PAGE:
Arbor and thought provoking,
enduring themes, they offer the
viewer a forum for discussion.
Performances of Embracing the
Butcher will be followed by a series
of audience discussions in which
renowned guest critics and scholars
will participate. Guests include
University Professors Geoffrey Eley
and Fred Peters; Village Voice
Theatre Critic Alisa Solomon; Carl
Weber, translator of Mauser and a
former member of Brecht's own
company, The Berliner Ensemble;
Herbert Blau, a foremost practitioner
and theorist of American avant garde
theatre; and Walter Bilderback,
dramaturge with La Jolla Playhouse
and Center Stage, in Baltimore.
The musical accompaniment for
Mauser was composed and will be
performed by Geoffrey Stanton. He
has also rearranged the score for The
Measures Taken, which was
originally composed by Hans Eisler.
Stanton received a grant from the
Program. The production itself is
supported by a grant from the
International Goethe Institute.
The Brecht Company is the most
underrated theatre group in Ann
Arbor. While they are nationally
acclaimed and will be going on a
tour in February, including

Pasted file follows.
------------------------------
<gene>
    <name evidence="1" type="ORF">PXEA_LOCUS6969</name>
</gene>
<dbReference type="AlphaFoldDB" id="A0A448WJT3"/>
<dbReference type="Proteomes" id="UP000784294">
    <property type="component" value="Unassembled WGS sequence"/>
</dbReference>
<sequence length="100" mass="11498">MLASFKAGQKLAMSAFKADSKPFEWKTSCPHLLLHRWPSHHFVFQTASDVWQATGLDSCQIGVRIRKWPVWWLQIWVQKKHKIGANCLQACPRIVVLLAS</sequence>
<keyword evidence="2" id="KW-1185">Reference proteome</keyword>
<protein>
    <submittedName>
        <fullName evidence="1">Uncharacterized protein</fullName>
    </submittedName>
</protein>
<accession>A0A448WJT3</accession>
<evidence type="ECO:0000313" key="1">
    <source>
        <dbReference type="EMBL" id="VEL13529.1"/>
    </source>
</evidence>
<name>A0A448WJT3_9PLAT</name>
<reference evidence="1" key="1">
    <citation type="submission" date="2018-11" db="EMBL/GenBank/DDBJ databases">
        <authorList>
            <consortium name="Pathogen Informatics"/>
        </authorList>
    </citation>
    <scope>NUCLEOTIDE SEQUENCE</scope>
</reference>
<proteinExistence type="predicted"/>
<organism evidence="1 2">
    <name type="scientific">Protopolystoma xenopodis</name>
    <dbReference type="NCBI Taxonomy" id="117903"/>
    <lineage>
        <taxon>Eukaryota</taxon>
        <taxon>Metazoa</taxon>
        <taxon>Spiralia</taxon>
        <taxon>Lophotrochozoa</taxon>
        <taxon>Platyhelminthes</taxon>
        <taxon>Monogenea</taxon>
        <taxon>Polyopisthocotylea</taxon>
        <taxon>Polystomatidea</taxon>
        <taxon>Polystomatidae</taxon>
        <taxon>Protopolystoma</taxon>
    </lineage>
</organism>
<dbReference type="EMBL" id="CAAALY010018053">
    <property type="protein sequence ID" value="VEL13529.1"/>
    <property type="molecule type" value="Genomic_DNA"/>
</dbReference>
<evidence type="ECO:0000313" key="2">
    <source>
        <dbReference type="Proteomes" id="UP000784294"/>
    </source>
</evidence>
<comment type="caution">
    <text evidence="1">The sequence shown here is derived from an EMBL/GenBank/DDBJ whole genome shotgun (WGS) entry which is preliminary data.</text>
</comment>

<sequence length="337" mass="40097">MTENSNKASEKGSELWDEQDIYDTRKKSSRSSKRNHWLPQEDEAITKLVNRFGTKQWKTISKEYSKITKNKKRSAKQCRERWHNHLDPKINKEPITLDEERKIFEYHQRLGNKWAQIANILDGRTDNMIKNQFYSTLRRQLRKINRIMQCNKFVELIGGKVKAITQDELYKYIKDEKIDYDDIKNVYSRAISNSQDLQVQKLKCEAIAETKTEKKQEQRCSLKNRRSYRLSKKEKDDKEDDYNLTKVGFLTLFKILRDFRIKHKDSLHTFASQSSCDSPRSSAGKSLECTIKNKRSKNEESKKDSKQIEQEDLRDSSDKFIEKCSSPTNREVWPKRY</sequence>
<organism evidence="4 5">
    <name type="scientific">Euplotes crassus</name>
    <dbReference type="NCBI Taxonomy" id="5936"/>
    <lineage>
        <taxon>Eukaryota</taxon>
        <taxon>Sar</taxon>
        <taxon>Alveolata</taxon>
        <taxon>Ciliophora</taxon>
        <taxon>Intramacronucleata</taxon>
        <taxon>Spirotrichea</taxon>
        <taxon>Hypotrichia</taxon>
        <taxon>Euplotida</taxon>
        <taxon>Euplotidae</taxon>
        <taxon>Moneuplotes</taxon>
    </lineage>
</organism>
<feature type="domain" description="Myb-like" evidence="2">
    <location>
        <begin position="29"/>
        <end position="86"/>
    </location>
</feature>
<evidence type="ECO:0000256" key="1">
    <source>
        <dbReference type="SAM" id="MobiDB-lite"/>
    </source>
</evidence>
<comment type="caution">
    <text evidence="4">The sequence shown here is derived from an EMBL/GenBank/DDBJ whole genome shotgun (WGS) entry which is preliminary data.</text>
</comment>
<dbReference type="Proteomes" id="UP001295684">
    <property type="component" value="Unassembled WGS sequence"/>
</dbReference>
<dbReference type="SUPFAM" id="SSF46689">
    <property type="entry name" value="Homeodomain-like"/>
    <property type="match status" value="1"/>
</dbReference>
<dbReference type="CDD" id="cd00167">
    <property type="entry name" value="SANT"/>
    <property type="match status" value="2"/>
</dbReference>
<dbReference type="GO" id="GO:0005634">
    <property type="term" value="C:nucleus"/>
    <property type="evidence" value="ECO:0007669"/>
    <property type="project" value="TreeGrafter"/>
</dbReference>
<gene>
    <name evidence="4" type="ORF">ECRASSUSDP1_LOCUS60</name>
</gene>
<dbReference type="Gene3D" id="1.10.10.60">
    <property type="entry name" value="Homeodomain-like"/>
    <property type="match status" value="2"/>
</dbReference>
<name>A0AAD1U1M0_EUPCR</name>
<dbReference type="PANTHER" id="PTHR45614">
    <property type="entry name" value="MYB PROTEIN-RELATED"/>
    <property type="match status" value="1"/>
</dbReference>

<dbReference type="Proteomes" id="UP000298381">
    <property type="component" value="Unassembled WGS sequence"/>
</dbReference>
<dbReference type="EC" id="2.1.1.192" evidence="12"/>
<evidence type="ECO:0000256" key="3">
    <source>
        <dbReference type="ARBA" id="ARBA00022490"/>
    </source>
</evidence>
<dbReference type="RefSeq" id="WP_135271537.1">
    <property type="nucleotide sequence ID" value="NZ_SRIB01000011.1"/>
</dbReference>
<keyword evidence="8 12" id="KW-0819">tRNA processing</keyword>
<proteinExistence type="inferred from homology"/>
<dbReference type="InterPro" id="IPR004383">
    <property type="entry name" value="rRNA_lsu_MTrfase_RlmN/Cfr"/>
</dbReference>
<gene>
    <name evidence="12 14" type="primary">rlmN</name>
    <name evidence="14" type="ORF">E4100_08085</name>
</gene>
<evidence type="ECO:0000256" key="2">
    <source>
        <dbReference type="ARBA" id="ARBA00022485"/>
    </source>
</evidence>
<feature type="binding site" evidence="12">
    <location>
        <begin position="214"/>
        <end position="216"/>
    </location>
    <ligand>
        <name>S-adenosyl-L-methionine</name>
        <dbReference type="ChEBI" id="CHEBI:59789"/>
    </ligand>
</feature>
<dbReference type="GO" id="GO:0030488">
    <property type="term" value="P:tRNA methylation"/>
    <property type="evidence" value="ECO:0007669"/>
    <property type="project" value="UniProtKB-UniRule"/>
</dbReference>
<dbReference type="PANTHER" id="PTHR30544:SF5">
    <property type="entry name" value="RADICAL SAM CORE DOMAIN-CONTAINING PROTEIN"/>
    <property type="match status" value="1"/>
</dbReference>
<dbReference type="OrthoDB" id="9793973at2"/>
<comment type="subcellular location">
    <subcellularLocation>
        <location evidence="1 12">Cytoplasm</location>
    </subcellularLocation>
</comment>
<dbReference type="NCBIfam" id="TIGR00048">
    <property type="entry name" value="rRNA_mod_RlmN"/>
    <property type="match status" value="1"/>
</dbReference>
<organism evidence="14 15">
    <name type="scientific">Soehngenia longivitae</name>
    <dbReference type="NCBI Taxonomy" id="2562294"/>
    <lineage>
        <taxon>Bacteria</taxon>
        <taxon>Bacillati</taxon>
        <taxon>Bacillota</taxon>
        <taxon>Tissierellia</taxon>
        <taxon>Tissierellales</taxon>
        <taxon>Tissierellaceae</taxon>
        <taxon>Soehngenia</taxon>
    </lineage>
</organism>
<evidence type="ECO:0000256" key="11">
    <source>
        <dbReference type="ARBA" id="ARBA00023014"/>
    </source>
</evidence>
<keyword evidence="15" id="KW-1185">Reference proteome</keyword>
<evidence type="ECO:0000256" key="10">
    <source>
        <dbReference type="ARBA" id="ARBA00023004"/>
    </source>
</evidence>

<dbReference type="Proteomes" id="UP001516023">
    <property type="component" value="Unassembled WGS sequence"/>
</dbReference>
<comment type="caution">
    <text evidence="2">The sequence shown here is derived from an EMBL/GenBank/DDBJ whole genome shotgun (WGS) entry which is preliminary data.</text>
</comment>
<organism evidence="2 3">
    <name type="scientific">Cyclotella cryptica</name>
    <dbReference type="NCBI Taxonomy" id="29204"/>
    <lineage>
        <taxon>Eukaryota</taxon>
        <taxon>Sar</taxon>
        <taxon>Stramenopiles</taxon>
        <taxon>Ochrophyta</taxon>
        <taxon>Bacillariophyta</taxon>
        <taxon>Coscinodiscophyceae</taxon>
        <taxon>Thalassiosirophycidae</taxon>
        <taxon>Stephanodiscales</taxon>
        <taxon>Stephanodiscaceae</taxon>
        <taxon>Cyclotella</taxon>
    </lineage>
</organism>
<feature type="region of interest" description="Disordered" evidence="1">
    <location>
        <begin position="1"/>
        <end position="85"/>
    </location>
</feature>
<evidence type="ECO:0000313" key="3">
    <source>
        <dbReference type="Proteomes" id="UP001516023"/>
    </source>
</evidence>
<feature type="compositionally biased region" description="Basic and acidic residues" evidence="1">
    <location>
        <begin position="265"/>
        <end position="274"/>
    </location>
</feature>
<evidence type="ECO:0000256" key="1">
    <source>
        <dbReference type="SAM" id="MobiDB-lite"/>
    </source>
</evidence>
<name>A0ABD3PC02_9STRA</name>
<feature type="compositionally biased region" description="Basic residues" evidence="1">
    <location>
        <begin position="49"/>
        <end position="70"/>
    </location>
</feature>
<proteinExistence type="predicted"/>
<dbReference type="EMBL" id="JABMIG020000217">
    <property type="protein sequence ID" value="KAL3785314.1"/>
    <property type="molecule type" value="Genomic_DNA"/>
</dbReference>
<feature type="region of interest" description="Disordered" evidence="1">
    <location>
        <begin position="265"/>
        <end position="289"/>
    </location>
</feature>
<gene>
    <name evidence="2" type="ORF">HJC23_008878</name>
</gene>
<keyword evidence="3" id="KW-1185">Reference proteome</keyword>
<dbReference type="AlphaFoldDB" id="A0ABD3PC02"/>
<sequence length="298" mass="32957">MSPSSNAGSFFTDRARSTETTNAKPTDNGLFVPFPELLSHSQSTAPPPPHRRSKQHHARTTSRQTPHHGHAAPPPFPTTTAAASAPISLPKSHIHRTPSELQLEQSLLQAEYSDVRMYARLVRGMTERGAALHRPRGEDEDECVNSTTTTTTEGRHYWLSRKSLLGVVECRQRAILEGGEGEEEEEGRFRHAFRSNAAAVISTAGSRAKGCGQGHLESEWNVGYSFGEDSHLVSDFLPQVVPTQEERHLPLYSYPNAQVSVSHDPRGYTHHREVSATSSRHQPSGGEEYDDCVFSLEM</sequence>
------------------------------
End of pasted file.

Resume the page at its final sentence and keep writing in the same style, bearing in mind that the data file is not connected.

performances of Embracing the
Butcher at Yale, they receive
relatively little attention locally.
Embracing the Butcher, the premier
pairing of Brecht's The Measures
Taken and Muller's Mauser, may be
the most thought provoking and
perhaps the highest quality
presentation on the Ann Arbor stage
EMBRACING THE BUTCHER
opens tonight at 8 p.m. at the Resi-
dential College Auditorium in East
Quad. Tonight's performance is a
preview; regular performances will
be tomorrow night and Saturday at 8
p.m. and Sunday at 2 p.m.
Performances will run the following
weekend, as well as the weekend of
November 20th. Call the Residential
College for further details at 763-
lost among split personalities
By Lisa Pollak
I liked it.
I didn't like it.
I did like it.
Confused? Annoyed? Frustrated? I
hope so. Now you know what I felt
like after I saw The Hidden, the new
"suspense, drama, sci-fi, and humor"
film directed by Jack Sholder. I liked
it. And I didn't.
Which, of course, gets y ou
nowhere. Film critics are supposed
to know their own minds, tastes, and
identities. There's a good word for
people who don't -
The Hidden is a schizophrenic
movie. It has more personalities
than Sybil, more faces than Eve, and
elicits more emotions than all of the
other fall releases combined.
Remember, schizophrenics are never
boring. But would you pay $4.50 to
listen to one?
First listen to this: The Hidden
is about two cops trying to solve a
string of bizarre murders in Los
Angeles. The culprit is a giant squid-
like alien who repeatedly assumes
the bodies of dead humans and uses
them as tools to wreck havoc across
town. Officer Tom Beck's partner,
F.B.I. agent Lloyd Gallagher (Kyle
MacLachlan) is the good-guy version
of the alien, disguised as a human to